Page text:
U.S. House passes Montana's North Fork Watershed Protection Act
On a voice vote on Tuesday, the U.S. House approved Montana U.S. Rep. Steve Daines' North Fork Watershed Protection Act, which would protect 430,000 acres of U.S. Forest Service lands along north and middle forks of the Flathead River hard-rock mining, mountaintop-removal coal mining, and oil and gas development, with an identical bill now awaiting action in the U.S. Senate.
Flathead Beacon; March 5
Montana's program to gain public access to landlocked parcels a trendsetter
The Unlocking State Lands created by the Montana Legislature last year, gives landowners who allow public access through their property to landlocked state lands a tax credit, and Joe Perry, chairman of the Private Lands, Public Wildlife Council appointed by the governor, said he believes the program may be the first of its kind in the United States.
Great Falls Tribune; March 5
USFS chief discusses divide on wilderness debate
As part of the "Room to Roam" Wilderness Issues Lecture Series hosted by the Wilderness Institute at the University of Montana in Missoula, U.S. Forest Service Chief Tom Tidwell talked about the need for untrammeled wild areas, provided his agency's perspective on current wilderness proposals before Congress and the agency's ability to respond to change.
Missoulian; March 5
Utah House panel advances state wilderness act
State Rep. Stephen Handy said his Utah Wilderness Act is designed to quell concerns that if Utah is successful in taking over administration of 30 million acres of federal lands within the state's borders that those acres will all be open to development, and on Tuesday, the House Natural Resources, Agriculture and Environment Committee gave preliminary approval to House Bill 160.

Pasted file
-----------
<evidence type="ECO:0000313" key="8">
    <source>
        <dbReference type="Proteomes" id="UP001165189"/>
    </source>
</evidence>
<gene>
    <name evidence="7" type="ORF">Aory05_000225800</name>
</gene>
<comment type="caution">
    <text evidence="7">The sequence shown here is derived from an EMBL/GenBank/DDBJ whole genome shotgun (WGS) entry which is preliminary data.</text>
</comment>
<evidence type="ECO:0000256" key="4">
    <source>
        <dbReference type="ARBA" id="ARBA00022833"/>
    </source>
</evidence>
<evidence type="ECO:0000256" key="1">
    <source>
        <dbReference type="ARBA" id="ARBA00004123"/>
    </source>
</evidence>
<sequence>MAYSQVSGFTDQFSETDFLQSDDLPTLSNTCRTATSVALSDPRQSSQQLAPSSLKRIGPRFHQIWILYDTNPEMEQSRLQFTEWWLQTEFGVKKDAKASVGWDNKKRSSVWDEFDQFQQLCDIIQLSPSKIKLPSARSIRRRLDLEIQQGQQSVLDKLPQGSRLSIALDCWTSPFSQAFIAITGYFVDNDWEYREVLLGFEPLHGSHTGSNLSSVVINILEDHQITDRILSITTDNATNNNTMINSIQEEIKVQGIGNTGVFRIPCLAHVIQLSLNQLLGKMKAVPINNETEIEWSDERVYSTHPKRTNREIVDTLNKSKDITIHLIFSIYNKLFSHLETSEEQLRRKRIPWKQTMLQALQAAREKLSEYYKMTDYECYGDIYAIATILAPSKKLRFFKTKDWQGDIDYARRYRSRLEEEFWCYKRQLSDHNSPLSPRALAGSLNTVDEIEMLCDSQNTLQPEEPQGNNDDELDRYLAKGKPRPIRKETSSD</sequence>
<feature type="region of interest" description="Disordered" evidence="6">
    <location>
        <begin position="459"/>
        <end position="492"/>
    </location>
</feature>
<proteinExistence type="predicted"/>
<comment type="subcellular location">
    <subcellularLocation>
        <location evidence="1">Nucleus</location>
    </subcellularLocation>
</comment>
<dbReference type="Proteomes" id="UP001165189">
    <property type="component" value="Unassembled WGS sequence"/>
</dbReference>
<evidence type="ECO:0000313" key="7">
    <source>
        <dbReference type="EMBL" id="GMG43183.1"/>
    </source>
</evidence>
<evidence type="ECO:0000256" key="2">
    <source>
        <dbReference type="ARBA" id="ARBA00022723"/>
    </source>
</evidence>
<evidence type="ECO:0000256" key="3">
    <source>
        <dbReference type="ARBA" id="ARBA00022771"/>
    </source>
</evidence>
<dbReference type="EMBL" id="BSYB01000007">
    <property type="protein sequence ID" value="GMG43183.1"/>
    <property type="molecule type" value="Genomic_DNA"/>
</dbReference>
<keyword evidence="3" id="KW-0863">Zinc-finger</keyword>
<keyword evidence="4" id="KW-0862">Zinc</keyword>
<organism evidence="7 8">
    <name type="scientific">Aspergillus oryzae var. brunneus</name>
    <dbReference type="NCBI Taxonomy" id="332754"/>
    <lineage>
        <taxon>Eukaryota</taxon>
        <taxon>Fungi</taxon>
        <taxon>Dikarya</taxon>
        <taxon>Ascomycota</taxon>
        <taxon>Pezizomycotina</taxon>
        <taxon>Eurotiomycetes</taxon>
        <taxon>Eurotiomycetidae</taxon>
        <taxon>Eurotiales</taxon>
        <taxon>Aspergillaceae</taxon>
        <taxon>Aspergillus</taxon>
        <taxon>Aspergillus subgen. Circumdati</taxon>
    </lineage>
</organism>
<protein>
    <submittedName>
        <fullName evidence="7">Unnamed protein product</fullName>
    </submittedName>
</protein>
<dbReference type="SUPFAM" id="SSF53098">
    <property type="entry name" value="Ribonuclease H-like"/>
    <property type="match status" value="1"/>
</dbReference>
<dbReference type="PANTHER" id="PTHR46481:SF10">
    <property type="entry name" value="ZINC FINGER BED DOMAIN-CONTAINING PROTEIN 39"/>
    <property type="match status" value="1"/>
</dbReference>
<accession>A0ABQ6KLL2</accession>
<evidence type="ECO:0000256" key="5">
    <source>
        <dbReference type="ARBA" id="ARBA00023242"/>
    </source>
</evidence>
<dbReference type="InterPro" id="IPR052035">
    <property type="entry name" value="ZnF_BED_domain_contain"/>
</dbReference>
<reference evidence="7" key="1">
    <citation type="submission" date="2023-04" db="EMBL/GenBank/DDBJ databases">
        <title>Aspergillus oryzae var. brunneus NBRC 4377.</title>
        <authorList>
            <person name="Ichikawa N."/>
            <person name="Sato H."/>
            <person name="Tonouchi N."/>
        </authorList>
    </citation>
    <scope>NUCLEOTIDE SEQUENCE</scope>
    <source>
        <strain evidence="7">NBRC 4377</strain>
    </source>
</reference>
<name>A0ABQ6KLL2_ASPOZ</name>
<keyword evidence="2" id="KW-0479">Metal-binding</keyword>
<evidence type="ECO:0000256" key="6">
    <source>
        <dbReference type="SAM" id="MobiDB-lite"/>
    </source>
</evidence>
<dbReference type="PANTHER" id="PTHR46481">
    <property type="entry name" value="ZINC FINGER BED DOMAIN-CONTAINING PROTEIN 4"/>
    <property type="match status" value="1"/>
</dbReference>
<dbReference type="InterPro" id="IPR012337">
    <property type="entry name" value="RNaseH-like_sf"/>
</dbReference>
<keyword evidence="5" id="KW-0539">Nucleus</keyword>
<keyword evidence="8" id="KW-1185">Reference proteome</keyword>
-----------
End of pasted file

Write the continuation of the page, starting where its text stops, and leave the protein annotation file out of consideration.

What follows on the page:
Salt Lake Tribune; March 5
Idaho biologist collars wolf pups to track survival rates
Lacy Robinson, a biologist Idaho Department of Fish and Game, developed a system to track wolf pup survival in Northern Idaho that was so successful it will now be deployed statewide.
Spokane Spokesman-Review; March 5
Congressional hearing on marijuana shows state, federal divide
With marijuana legal in Colorado and Washington state, and medicinal marijuana legalized in 21 states, there is a growing divide between federal and state laws on the drug, and Tuesday's hearing before the House Oversight Subcommittee on Government Operations showed how wide the disconnect is between states' more lax regulations and the federal government's continued stringent rules.
Durango Herald; March 5
Police in B.C. city tell Canada federal marijuana laws won't be enforced
On April 1 a new federal law takes effect in Canada that delegates the right to grow and sell medical marijuana to just certain businesses, but the Vancouver Police Department has already put the federal government on notice that it will not shut down "professionally managed" unlicensed shops because the city believes the federal law interferes with patients' access to medical marijuana.
Vancouver Sun; March 5
Xcel Energy to buy solar-generated power from $200M Pueblo plant
Tuesday's decision from Xcel Energy to buy solar-generated power from a planned $200-million solar plant in Colorado is indicative of the utility's stance that commercial-scale solar plants are more economically feasible.
Denver Post; March 5
Mountain West News is a project of the Center for the Rocky Mountain West at The University of Montana. It provides a daily snapshot of news and opinion in the Rocky Mountain region of North America, giving the changing mountain West a tool to understand itself and a platform for the exchange of ideas.